The CNO letter suggested the following sites: Sable Island, Cape Hatteras, Bermuda (two arrays), Eleuthera, and Culebra, Puerto Rico. One week later CINCPACFLT wrote a letter to CNO saying they wanted to be kept advised of progress and offering a plan for wiring up the Pacific. At the end of June, three major contracts had been put into effect – one for equipment, one for installation, and a third for the construction or expansion of a cable plant. For the first time the low-frequency passive detection system was called SOSUS, the SOund, SUrveillance System.

Events followed in rapid succession thereafter. Wartime rules for procurement were still in effect, and, action followed in short order. The Simplex Cable Company was expanded to manufacture Caesar cables. The U.S. Navy Hydrographic Office set up a survey group and assigned three ships to undertake bathymetric surveys. The Maritime Administration released the cable ship Bullard to the Navy, who rechristened her the USS Neptune. New cable drums 15 feet in diameter and bow sheaves 12 feet across were installed, the largest in existence. The Albert J. Meyer was added to the fleet. Two LOFAR units were sent to England to analyze submarine signatures obtained by the British.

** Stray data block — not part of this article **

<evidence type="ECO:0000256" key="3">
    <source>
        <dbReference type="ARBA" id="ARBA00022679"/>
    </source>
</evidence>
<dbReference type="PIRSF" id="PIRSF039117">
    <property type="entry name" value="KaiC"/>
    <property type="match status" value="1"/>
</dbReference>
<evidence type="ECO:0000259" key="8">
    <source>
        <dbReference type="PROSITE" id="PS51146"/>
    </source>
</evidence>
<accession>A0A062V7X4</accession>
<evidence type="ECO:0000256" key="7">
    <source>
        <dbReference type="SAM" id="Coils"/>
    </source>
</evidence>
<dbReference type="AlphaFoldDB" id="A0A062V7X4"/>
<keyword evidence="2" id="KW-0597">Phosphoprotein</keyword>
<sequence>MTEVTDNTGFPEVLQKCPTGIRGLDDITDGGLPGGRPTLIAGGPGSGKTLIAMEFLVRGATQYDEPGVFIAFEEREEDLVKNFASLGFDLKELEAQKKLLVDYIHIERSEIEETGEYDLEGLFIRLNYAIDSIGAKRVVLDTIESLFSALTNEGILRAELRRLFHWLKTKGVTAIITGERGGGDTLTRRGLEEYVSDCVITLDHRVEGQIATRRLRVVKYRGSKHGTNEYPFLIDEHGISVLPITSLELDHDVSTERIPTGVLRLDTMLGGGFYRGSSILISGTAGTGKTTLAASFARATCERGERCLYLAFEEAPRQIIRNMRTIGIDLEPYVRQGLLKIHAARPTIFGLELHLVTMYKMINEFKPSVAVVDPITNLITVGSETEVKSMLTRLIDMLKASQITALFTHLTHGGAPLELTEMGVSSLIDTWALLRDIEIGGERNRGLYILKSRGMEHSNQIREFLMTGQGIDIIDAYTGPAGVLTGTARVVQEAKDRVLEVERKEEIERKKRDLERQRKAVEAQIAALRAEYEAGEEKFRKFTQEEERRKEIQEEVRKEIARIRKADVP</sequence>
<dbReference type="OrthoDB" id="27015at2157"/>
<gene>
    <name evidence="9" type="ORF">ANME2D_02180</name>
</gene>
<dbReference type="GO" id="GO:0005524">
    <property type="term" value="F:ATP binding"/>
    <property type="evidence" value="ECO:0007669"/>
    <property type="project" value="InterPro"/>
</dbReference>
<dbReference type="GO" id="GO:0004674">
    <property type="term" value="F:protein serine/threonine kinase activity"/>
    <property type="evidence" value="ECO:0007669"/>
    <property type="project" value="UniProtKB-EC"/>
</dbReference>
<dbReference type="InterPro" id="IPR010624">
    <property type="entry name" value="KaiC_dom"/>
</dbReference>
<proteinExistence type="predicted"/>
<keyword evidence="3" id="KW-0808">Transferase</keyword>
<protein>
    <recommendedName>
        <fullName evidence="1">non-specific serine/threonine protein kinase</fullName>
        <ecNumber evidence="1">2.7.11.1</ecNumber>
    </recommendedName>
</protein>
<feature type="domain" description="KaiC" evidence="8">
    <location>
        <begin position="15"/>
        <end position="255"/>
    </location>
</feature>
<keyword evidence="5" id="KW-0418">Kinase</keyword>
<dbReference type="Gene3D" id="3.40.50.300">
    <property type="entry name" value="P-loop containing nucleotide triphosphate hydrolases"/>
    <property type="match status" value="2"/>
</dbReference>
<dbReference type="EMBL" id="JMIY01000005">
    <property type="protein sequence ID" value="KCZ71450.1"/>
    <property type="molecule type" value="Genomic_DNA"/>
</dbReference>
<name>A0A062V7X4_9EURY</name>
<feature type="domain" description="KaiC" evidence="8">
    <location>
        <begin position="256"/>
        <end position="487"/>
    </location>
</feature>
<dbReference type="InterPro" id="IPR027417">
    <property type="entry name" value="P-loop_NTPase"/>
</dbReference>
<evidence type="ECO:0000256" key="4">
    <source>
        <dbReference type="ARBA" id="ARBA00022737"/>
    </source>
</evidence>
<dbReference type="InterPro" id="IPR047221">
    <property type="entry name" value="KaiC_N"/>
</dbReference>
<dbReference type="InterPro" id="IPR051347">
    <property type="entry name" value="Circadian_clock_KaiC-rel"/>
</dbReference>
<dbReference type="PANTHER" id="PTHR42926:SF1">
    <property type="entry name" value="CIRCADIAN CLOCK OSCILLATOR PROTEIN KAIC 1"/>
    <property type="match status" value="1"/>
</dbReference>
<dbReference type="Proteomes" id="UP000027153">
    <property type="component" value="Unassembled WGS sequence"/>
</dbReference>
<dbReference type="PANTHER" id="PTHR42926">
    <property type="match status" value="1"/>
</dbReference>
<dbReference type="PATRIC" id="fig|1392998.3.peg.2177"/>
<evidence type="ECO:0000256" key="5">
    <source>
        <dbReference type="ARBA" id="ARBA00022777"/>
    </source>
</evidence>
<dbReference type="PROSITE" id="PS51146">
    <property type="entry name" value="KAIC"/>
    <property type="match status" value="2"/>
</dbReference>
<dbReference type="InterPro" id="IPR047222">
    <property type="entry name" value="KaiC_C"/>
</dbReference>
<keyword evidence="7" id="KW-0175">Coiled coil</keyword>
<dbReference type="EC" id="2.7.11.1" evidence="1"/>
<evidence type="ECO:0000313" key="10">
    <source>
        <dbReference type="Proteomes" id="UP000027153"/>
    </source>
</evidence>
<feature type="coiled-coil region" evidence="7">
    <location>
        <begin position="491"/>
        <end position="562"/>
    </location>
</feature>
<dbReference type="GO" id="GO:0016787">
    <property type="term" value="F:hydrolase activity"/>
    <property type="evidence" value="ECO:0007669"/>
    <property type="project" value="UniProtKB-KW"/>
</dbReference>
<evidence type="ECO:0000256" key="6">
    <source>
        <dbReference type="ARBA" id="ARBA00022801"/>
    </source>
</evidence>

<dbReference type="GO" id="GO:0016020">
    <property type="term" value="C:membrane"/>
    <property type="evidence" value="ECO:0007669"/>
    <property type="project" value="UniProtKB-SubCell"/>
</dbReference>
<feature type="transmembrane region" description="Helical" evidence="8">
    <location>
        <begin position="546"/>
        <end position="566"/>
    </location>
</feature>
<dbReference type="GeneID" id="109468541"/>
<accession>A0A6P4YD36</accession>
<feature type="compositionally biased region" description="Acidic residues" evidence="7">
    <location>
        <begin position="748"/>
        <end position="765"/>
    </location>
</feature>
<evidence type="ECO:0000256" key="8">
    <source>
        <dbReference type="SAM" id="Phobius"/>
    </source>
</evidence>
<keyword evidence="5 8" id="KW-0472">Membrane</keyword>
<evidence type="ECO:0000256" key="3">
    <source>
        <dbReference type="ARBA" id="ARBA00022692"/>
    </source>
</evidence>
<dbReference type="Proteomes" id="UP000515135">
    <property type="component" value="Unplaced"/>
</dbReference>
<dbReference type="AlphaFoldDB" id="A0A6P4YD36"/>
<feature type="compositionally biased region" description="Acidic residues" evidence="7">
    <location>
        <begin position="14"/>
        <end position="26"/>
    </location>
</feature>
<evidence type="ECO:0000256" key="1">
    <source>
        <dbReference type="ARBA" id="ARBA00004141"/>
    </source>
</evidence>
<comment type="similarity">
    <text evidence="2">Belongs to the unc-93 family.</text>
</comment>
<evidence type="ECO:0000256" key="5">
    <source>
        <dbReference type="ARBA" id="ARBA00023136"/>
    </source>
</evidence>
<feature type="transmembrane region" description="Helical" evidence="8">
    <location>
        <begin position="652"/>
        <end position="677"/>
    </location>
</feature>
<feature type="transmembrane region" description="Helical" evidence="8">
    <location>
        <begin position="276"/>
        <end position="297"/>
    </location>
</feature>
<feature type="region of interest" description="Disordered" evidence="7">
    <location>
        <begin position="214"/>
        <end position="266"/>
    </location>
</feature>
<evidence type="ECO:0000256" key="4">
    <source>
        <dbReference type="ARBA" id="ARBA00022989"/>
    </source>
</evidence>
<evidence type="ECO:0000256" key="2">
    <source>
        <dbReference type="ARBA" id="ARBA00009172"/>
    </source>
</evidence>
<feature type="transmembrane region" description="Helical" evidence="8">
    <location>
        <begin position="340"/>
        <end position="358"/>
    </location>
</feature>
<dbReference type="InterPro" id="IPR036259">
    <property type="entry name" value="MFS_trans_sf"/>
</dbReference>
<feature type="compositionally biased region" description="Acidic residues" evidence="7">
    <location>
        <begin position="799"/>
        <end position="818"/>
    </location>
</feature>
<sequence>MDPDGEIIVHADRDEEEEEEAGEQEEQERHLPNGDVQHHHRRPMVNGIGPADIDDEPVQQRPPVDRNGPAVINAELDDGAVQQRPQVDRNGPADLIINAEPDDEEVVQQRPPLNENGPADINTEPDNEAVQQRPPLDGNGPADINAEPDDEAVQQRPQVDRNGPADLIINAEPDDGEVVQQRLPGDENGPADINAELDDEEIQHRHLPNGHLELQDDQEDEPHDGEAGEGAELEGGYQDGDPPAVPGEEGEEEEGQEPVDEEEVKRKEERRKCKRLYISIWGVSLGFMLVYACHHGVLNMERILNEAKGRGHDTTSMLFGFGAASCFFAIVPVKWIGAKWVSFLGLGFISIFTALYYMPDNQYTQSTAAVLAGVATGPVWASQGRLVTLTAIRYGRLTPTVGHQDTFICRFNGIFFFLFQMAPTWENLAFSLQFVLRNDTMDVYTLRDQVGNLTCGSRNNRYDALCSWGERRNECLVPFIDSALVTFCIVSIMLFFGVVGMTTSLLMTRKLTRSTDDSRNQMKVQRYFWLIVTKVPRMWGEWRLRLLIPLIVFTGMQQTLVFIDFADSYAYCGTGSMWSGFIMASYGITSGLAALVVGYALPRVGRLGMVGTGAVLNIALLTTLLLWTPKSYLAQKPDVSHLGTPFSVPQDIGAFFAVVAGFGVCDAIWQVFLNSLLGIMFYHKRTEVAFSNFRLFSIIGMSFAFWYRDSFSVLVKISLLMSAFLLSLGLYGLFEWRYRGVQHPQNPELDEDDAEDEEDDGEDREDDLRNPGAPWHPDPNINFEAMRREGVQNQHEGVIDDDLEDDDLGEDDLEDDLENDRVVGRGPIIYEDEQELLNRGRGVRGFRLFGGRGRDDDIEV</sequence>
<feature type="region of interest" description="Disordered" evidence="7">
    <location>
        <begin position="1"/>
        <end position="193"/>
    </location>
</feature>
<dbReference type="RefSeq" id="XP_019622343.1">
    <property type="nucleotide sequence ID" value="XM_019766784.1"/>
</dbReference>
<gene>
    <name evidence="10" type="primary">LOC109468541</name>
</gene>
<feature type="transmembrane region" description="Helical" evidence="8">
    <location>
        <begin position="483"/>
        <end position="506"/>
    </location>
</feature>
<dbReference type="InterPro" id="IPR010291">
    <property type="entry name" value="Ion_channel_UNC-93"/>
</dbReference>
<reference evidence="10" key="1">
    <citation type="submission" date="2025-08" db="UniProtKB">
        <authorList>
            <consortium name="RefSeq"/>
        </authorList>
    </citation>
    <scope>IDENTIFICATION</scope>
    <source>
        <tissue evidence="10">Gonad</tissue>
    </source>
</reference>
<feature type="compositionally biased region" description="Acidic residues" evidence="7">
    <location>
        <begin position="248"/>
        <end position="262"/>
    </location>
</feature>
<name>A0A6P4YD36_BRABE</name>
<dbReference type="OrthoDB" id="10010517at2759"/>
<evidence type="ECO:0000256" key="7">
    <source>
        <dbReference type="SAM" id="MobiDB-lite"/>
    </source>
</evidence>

Lofargrams (U.S. Navy)

Lofargrams (U.S. Navy)

In September of 1952, CNO increased the number of stations from six to nine, and changed the locations of several. The new plan called for sites at Sable Island, Nantucket, Cape May, Cape Hatteras, Bermuda, San Salvador, Grand Turk and Ramey Field, Puerto Rico. Three more stations were added at Bermuda, Barbados, and Newfoundland in January 1954. Pacific expansion came in May 1954, when ten more stations were planned, six on the West Coast. Not everything went without a hitch. An array and cable were installed in the summer of 1954 off Grand Turk. Because of the low resolving power of fathometers in use at that time, the array was laid in a crack on the surface of a seamount and to be abandoned for later relocation. When the problem was reported, an officer asked Joe Kelly from CNO if the cable ship had “used a lead line.” Joe quietly replied that the ship had only been working in a thousand fathoms of water. Much was new and strange in those days, even to Navy personnel.